Auto thefts in West Campus decline from last year

Lauren Girgis

The Austin Police Department has reported about 27 fewer automobile thefts in West Campus from January to September compared to the same period in 2018, according to the APD
Crime Viewer.

West Campus, defined by its neighborhood association as the neighborhood spanning from Martin Luther King Jr. Boulevard to 30th Street and in between Lamar Boulevard and Guadalupe Street, has seen a recorded 52 automobile thefts in 2019 as of Sept. 30. Around the same time last year, APD reported 79 auto thefts, for a total of 86 auto thefts in 2018.

APD detective Billy Simoneaux said since the year is not completed yet, it’s hard to tell what the actual value of the decline may be. He said automobile thefts are a crime of opportunity and do not occur more in West Campus than any other part of the city. 

“There is no one specific reason as to why the numbers are down,” Simoneaux said. “Property crime is a crime of opportunity for the most part. There are too many factors to narrow down to what may or may not have caused the difference in numbers.”

According to Crime Viewer, Austin’s overall reports of auto theft at this point last year were 2,041, 433 fewer than the current number of reports. 

Simoneaux said not leaving keys, spare keys or valuables in the vehicle will help prevent auto thefts.

“It’s quite often (that thieves) find vehicles, (burglarize them) for the property that’s in the vehicle, and while the vehicle’s being burglarized, they find spare keys or the actual keys to the vehicle, and then they take the whole vehicle instead of just the property that’s in it,” Simoneaux said.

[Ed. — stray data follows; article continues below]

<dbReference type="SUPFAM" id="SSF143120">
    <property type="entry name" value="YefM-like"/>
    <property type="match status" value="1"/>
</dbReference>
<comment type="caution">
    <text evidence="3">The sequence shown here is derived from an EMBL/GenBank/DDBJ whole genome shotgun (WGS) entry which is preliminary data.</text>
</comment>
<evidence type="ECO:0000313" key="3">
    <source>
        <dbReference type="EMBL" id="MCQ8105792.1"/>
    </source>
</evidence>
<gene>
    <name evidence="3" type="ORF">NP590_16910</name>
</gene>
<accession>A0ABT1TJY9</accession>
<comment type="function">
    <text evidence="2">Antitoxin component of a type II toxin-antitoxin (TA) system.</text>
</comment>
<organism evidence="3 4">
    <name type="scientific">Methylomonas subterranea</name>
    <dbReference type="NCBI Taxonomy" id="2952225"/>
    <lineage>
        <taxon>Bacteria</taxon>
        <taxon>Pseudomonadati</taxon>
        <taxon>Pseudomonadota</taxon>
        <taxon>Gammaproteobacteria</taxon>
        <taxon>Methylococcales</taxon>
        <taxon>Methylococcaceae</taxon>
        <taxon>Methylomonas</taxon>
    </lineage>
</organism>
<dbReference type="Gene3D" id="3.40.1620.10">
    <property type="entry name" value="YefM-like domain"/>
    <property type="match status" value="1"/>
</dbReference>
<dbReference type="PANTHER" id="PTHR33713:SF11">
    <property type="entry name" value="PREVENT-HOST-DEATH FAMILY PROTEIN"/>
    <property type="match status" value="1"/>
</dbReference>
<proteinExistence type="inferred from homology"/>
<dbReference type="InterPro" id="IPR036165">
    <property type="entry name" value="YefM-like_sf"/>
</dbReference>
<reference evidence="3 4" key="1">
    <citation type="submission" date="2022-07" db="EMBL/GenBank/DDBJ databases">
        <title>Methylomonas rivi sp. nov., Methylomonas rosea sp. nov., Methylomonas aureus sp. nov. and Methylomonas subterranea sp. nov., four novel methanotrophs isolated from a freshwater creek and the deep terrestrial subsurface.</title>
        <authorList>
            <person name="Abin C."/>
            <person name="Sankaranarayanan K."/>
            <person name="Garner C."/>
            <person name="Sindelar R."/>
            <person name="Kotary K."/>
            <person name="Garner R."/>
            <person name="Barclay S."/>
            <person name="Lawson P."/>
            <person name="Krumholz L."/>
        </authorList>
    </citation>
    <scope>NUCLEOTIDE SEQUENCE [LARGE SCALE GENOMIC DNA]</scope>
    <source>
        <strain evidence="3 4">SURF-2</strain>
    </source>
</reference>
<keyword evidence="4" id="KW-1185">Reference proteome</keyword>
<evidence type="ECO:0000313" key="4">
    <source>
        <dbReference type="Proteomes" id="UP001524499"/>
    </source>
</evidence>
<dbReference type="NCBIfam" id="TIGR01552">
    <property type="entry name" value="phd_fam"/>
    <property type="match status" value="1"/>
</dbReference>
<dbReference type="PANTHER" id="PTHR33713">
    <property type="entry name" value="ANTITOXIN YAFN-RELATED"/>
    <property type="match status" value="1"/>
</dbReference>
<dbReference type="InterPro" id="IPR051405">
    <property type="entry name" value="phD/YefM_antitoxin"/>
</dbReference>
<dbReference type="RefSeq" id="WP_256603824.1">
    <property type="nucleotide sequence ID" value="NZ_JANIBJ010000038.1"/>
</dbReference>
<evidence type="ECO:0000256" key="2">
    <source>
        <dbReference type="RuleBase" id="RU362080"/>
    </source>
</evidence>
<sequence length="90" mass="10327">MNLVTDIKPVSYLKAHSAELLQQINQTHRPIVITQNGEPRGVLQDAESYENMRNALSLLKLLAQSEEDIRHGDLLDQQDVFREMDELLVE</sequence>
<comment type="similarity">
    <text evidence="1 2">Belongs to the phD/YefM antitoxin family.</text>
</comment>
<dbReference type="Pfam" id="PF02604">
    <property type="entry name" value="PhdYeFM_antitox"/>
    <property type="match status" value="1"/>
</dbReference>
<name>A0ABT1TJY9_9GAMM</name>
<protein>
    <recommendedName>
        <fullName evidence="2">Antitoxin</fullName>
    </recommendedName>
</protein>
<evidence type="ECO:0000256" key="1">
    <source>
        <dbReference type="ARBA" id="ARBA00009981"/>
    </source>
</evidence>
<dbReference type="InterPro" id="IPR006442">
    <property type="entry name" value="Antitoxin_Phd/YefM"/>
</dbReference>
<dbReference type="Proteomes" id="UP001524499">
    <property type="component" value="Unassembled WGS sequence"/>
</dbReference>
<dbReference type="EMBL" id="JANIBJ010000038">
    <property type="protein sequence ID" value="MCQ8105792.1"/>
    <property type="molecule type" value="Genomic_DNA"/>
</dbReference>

Simoneaux said auto thefts are usually solved once the vehicles are recovered. From there, Simoneaux said if information leads to someone being involved in the theft, arrest warrants are issued. 

“There’s not much to go on until the vehicle is recovered, unless there are witnesses who observed the theft or video of the theft itself,” Simoneaux said. “Even if there is a video, it’s a matter of
identifying the person who was observed on video before any follow-up can be conducted.”

Meghan Mollicone, textiles and apparel senior, said when she was in high school, her car got broken into and her purse was stolen. Since then, she always makes sure not to leave valuables in her car and is therefore not as concerned about her car getting stolen. 

“I’m not worried when parking in the garage (of my building), but on the street I’m a little bit more cautious,” Mollicone said. “I try to park somewhere that’s well lit.” 

Neuroscience senior Desiree Ortega said she doesn’t think APD can do much to combat auto thefts, so students should take measures to protect their property. 

“I know students who don’t lock their rooms and will leave the lock permanently open,” Ortega said. “But I think that’s hard to say because people find a way to get into the car.”